Deep diving lures that dive at least seven metres will wobble their way through bass country. Smaller profile lures will draw more strikes so keep in mind some of the successful models like the Kezza Freak, Ridgedback, Blitz Baga and 50mm Halco Crazy Deep Poltergeist.
Toying with colours can also make a big difference. This has been proven on many days where one lure catches 80% of the fish. Browns, purples and blacks are a safe bet but also have some brighter lures like golds, yellows and greens just in case.
Trolling the same lures around the steep rock walls between Pelican point and Kirkleigh and even further up in the timber to the north can account for some good golden perch and the occasional smaller bass. The drop off to the old creek bed in the middle of the dam is another good place to try your luck for goldens. Quite often good numbers of golden perch turn up while chasing bass at Pelican Point with the seven metre flat on the southern side of Pelican point one of the hot spots.
Lure casters should be able to locate bass schools quite easily. The Pelican Point fish are quite easy to find on the sounder although these schools contain a lot of smaller fish. The bigger fish have been tougher to find with the better reports on big bass coming from the Bay 13 area. Sounding the flats between these two areas may reveal some bigger arches.
A colour sounder is a great way to look for these big fish. Using my Humminbird 787 and 798 sounders, I can tell how big fish are before I even drop a lure in the water. This is done by studying the amount of red (strong return) in the fish arch. The more red and solid the arch, the bigger the fish is. With experience you can start to work out how big fish are before you even catch them.
Lure casters should have a few rods rigged; one with a 3/8oz or 1/2oz blade bait, another with a 1/2oz jighead rigged soft plastic and maybe a third with an ice jig. Mix up your presentations until you find what the fish want. When they are being picky, only one presentation may work but normally they will take them all when presented at the right time.
If I had to pick my three favourite lures at the moment, they would be the 3/8oz Little Max blade, The 70mm Powerbait Ripple Shad plastic and a Smak ice jig.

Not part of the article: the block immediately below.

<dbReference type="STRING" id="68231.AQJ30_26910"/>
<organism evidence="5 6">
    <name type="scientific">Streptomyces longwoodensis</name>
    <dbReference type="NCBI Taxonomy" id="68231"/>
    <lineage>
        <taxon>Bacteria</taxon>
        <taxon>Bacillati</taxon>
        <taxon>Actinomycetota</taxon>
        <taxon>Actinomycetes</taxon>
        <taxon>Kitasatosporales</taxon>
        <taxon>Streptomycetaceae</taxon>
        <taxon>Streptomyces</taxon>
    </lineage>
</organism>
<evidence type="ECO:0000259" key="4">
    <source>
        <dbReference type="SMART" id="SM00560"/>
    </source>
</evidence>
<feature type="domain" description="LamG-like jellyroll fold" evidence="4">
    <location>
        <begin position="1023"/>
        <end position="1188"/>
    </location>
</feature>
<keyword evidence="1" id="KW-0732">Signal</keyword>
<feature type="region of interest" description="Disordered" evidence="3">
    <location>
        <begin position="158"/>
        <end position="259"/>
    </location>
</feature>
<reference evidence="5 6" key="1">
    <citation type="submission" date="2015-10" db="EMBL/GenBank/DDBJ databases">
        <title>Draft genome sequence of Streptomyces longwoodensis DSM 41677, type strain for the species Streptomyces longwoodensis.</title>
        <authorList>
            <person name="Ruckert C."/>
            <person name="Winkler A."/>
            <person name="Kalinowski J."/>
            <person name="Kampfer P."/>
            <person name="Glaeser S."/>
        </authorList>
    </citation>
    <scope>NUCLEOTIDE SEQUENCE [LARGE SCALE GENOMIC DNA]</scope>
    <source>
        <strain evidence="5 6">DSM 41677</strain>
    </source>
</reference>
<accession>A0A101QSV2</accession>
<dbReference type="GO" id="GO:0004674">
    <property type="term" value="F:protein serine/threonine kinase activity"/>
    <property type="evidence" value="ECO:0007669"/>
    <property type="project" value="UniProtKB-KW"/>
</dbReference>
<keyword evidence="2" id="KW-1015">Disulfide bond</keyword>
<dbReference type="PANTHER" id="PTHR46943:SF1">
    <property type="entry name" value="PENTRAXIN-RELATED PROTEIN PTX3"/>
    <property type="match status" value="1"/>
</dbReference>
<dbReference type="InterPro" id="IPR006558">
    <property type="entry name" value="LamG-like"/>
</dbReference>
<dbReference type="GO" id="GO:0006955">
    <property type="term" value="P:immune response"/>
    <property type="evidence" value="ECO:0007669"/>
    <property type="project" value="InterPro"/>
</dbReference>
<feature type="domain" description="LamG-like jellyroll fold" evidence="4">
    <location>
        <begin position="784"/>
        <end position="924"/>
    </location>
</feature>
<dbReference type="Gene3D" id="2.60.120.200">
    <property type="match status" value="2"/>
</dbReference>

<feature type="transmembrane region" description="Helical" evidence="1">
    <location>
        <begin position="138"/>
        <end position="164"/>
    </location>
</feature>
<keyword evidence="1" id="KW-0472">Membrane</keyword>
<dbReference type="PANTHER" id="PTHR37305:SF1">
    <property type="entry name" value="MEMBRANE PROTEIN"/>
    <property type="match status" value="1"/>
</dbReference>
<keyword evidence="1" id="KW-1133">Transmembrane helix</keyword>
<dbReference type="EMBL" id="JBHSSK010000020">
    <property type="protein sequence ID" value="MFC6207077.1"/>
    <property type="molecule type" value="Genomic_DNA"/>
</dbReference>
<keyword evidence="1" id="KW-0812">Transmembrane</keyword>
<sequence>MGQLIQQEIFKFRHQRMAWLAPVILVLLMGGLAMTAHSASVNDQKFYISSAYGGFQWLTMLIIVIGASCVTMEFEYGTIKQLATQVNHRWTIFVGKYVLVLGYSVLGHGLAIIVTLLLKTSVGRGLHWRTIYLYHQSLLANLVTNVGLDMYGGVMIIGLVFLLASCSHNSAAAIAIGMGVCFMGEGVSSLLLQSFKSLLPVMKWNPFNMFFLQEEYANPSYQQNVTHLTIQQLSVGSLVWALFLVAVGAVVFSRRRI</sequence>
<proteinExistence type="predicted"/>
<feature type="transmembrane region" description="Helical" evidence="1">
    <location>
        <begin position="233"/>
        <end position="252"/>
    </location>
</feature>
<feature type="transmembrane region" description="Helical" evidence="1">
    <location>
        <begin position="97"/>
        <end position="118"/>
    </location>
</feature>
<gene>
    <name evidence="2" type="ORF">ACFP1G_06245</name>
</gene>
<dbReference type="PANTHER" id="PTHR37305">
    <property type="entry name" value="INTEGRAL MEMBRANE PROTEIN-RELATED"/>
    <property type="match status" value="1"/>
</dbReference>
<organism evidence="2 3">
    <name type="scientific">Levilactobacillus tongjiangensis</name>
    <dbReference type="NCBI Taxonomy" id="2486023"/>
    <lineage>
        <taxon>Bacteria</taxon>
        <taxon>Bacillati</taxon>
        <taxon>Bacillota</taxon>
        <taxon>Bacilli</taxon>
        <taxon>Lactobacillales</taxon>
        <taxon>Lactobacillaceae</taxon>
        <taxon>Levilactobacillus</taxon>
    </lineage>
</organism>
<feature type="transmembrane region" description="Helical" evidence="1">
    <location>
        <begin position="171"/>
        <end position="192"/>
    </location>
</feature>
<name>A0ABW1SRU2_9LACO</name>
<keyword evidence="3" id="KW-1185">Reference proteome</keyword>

There will be good numbers of bass and golden perch to be caught this month. Bigger bass can be found around the weed edges. Casting lipless crankbaits like the Jackall TN60 to the weed growth in the Three Ways area should see a few decent fish coming on board.
For the early starter, there will be some surface action up the back of the dam around the water lilies. Walking Stickbaits between the lilies will see the water erupt as bass take a liking to surface offerings and do their best to annihilate them. The Cultiva Zipp’n Ziggy remains one of the most proven lures for this technique.
Anglers wanting to target golden perch should try the bubble trail, which can be fished with ice jigs, Mask Vibes or live shrimp. The moving water created by the bubbles attracts plenty of bait to the area and goldens are a year round proposition.
The team at Davo’s Bait and Tackle in Noosaville have an excellent range of lures catering for the freshwater market. They can give you an up to date report on the fishing and what’s working best.
The road to the dam was cut in a couple of places in February as the dam spilled over yet again. Straight after the water subsided, anglers were able to get back into the action. The rise did little to change the lure fishing as the water remained clear enough to entice bass and saratoga on artificial presentations.
Bass have been coming from both Yabba and Kingham creeks. While some bass can be caught from the edges on surface lures, spinnerbaits, blades and lipless crankbaits, numbers will come from deeper schools. A good method is to target the edges while keeping a close eye on the sounder, watching for schooling fish. The odd bass will come from the edge and there is an excellent chance of tangling with several saratoga.
Once schools are seen on the sounder, try casting a small blade bait or soft plastic to the fish. The 90mm Ripple shad rigged on a 1/4oz jighead seems to get the job done for quite a few anglers at Borumba.